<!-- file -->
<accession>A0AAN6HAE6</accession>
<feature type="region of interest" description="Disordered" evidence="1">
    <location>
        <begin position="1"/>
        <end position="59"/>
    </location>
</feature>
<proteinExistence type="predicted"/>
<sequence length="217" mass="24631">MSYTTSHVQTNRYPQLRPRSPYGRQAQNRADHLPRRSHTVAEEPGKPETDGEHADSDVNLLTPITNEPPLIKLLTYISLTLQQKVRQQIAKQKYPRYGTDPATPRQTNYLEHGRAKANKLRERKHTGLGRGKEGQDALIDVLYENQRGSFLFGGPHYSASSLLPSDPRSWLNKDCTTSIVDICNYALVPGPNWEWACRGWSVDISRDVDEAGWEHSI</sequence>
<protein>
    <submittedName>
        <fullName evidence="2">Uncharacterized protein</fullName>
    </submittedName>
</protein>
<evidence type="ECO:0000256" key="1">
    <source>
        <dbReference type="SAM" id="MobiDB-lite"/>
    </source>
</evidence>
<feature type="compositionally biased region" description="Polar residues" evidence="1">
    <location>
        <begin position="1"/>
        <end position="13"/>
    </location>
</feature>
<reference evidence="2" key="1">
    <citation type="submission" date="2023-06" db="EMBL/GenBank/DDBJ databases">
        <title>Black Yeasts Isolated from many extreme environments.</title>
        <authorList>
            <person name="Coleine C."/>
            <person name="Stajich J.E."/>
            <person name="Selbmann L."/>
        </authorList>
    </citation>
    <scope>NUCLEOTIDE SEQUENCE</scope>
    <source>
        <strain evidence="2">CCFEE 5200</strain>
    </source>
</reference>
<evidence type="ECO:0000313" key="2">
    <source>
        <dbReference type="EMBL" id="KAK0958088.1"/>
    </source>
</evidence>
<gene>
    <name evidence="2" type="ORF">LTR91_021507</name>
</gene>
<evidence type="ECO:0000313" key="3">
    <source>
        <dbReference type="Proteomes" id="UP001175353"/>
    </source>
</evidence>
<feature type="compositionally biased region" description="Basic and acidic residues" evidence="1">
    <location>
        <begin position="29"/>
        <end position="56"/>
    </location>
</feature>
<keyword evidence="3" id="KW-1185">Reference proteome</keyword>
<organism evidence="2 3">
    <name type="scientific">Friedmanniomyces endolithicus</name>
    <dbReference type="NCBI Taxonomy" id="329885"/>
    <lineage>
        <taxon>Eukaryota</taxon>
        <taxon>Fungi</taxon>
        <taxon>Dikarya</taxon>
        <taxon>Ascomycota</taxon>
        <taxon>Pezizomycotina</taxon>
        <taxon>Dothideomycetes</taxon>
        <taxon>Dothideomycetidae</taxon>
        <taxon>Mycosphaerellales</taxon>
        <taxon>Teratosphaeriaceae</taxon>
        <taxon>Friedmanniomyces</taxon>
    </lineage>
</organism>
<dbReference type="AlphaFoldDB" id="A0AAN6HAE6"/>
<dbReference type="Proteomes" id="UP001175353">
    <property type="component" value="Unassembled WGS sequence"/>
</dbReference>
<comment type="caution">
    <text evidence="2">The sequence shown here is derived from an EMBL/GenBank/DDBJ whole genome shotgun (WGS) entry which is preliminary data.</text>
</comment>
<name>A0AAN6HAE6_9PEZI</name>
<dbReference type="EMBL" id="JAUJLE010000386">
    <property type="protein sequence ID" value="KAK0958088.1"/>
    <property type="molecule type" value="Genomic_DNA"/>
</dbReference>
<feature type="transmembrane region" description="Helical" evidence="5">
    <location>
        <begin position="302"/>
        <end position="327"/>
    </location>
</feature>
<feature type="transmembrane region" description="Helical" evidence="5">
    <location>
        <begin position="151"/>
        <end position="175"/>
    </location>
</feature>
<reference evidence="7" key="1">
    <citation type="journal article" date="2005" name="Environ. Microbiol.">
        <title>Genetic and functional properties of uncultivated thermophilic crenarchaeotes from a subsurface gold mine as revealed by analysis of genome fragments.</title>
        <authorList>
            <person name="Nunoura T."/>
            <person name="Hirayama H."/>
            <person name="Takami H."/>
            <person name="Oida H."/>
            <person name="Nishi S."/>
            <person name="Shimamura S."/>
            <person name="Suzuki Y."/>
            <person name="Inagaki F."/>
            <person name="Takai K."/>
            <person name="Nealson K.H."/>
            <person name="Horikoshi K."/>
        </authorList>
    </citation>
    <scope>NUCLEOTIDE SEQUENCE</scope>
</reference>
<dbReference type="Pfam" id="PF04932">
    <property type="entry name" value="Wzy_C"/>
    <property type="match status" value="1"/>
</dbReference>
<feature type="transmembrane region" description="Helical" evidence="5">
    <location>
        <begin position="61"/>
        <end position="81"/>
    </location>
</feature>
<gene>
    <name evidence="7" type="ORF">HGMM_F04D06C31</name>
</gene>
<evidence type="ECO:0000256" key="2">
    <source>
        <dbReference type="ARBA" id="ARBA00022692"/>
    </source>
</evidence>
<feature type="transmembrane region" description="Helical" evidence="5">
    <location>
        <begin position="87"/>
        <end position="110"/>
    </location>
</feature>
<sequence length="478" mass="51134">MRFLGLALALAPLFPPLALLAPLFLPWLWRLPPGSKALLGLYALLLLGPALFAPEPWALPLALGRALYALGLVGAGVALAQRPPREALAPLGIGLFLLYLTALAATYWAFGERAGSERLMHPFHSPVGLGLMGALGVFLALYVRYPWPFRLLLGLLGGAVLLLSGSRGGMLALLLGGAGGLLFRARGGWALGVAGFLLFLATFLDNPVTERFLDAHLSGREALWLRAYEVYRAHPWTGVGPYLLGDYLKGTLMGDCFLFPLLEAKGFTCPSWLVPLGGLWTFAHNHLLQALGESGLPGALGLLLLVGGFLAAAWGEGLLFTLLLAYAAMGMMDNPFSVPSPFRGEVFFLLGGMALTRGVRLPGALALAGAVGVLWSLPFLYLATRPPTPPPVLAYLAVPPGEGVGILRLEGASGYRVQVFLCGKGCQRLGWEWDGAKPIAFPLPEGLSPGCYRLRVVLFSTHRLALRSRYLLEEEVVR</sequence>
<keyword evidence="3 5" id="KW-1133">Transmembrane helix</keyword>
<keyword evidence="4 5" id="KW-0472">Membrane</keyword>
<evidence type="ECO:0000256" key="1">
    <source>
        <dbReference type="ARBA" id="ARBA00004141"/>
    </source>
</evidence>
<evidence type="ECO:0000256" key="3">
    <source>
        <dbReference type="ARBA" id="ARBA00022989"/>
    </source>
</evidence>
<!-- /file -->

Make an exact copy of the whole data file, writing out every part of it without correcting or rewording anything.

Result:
<accession>A0AAN6HAE6</accession>
<feature type="region of interest" description="Disordered" evidence="1">
    <location>
        <begin position="1"/>
        <end position="59"/>
    </location>
</feature>
<proteinExistence type="predicted"/>
<sequence length="217" mass="24631">MSYTTSHVQTNRYPQLRPRSPYGRQAQNRADHLPRRSHTVAEEPGKPETDGEHADSDVNLLTPITNEPPLIKLLTYISLTLQQKVRQQIAKQKYPRYGTDPATPRQTNYLEHGRAKANKLRERKHTGLGRGKEGQDALIDVLYENQRGSFLFGGPHYSASSLLPSDPRSWLNKDCTTSIVDICNYALVPGPNWEWACRGWSVDISRDVDEAGWEHSI</sequence>
<protein>
    <submittedName>
        <fullName evidence="2">Uncharacterized protein</fullName>
    </submittedName>
</protein>
<evidence type="ECO:0000256" key="1">
    <source>
        <dbReference type="SAM" id="MobiDB-lite"/>
    </source>
</evidence>
<feature type="compositionally biased region" description="Polar residues" evidence="1">
    <location>
        <begin position="1"/>
        <end position="13"/>
    </location>
</feature>
<reference evidence="2" key="1">
    <citation type="submission" date="2023-06" db="EMBL/GenBank/DDBJ databases">
        <title>Black Yeasts Isolated from many extreme environments.</title>
        <authorList>
            <person name="Coleine C."/>
            <person name="Stajich J.E."/>
            <person name="Selbmann L."/>
        </authorList>
    </citation>
    <scope>NUCLEOTIDE SEQUENCE</scope>
    <source>
        <strain evidence="2">CCFEE 5200</strain>
    </source>
</reference>
<evidence type="ECO:0000313" key="2">
    <source>
        <dbReference type="EMBL" id="KAK0958088.1"/>
    </source>
</evidence>
<gene>
    <name evidence="2" type="ORF">LTR91_021507</name>
</gene>
<evidence type="ECO:0000313" key="3">
    <source>
        <dbReference type="Proteomes" id="UP001175353"/>
    </source>
</evidence>
<feature type="compositionally biased region" description="Basic and acidic residues" evidence="1">
    <location>
        <begin position="29"/>
        <end position="56"/>
    </location>
</feature>
<keyword evidence="3" id="KW-1185">Reference proteome</keyword>
<organism evidence="2 3">
    <name type="scientific">Friedmanniomyces endolithicus</name>
    <dbReference type="NCBI Taxonomy" id="329885"/>
    <lineage>
        <taxon>Eukaryota</taxon>
        <taxon>Fungi</taxon>
        <taxon>Dikarya</taxon>
        <taxon>Ascomycota</taxon>
        <taxon>Pezizomycotina</taxon>
        <taxon>Dothideomycetes</taxon>
        <taxon>Dothideomycetidae</taxon>
        <taxon>Mycosphaerellales</taxon>
        <taxon>Teratosphaeriaceae</taxon>
        <taxon>Friedmanniomyces</taxon>
    </lineage>
</organism>
<dbReference type="AlphaFoldDB" id="A0AAN6HAE6"/>
<dbReference type="Proteomes" id="UP001175353">
    <property type="component" value="Unassembled WGS sequence"/>
</dbReference>
<comment type="caution">
    <text evidence="2">The sequence shown here is derived from an EMBL/GenBank/DDBJ whole genome shotgun (WGS) entry which is preliminary data.</text>
</comment>
<name>A0AAN6HAE6_9PEZI</name>
<dbReference type="EMBL" id="JAUJLE010000386">
    <property type="protein sequence ID" value="KAK0958088.1"/>
    <property type="molecule type" value="Genomic_DNA"/>
</dbReference>
<feature type="transmembrane region" description="Helical" evidence="5">
    <location>
        <begin position="302"/>
        <end position="327"/>
    </location>
</feature>
<feature type="transmembrane region" description="Helical" evidence="5">
    <location>
        <begin position="151"/>
        <end position="175"/>
    </location>
</feature>
<reference evidence="7" key="1">
    <citation type="journal article" date="2005" name="Environ. Microbiol.">
        <title>Genetic and functional properties of uncultivated thermophilic crenarchaeotes from a subsurface gold mine as revealed by analysis of genome fragments.</title>
        <authorList>
            <person name="Nunoura T."/>
            <person name="Hirayama H."/>
            <person name="Takami H."/>
            <person name="Oida H."/>
            <person name="Nishi S."/>
            <person name="Shimamura S."/>
            <person name="Suzuki Y."/>
            <person name="Inagaki F."/>
            <person name="Takai K."/>
            <person name="Nealson K.H."/>
            <person name="Horikoshi K."/>
        </authorList>
    </citation>
    <scope>NUCLEOTIDE SEQUENCE</scope>
</reference>
<dbReference type="Pfam" id="PF04932">
    <property type="entry name" value="Wzy_C"/>
    <property type="match status" value="1"/>
</dbReference>
<feature type="transmembrane region" description="Helical" evidence="5">
    <location>
        <begin position="61"/>
        <end position="81"/>
    </location>
</feature>
<gene>
    <name evidence="7" type="ORF">HGMM_F04D06C31</name>
</gene>
<evidence type="ECO:0000256" key="2">
    <source>
        <dbReference type="ARBA" id="ARBA00022692"/>
    </source>
</evidence>
<feature type="transmembrane region" description="Helical" evidence="5">
    <location>
        <begin position="87"/>
        <end position="110"/>
    </location>
</feature>
<sequence length="478" mass="51134">MRFLGLALALAPLFPPLALLAPLFLPWLWRLPPGSKALLGLYALLLLGPALFAPEPWALPLALGRALYALGLVGAGVALAQRPPREALAPLGIGLFLLYLTALAATYWAFGERAGSERLMHPFHSPVGLGLMGALGVFLALYVRYPWPFRLLLGLLGGAVLLLSGSRGGMLALLLGGAGGLLFRARGGWALGVAGFLLFLATFLDNPVTERFLDAHLSGREALWLRAYEVYRAHPWTGVGPYLLGDYLKGTLMGDCFLFPLLEAKGFTCPSWLVPLGGLWTFAHNHLLQALGESGLPGALGLLLLVGGFLAAAWGEGLLFTLLLAYAAMGMMDNPFSVPSPFRGEVFFLLGGMALTRGVRLPGALALAGAVGVLWSLPFLYLATRPPTPPPVLAYLAVPPGEGVGILRLEGASGYRVQVFLCGKGCQRLGWEWDGAKPIAFPLPEGLSPGCYRLRVVLFSTHRLALRSRYLLEEEVVR</sequence>
<keyword evidence="3 5" id="KW-1133">Transmembrane helix</keyword>
<keyword evidence="4 5" id="KW-0472">Membrane</keyword>
<evidence type="ECO:0000256" key="1">
    <source>
        <dbReference type="ARBA" id="ARBA00004141"/>
    </source>
</evidence>
<evidence type="ECO:0000256" key="3">
    <source>
        <dbReference type="ARBA" id="ARBA00022989"/>
    </source>
</evidence>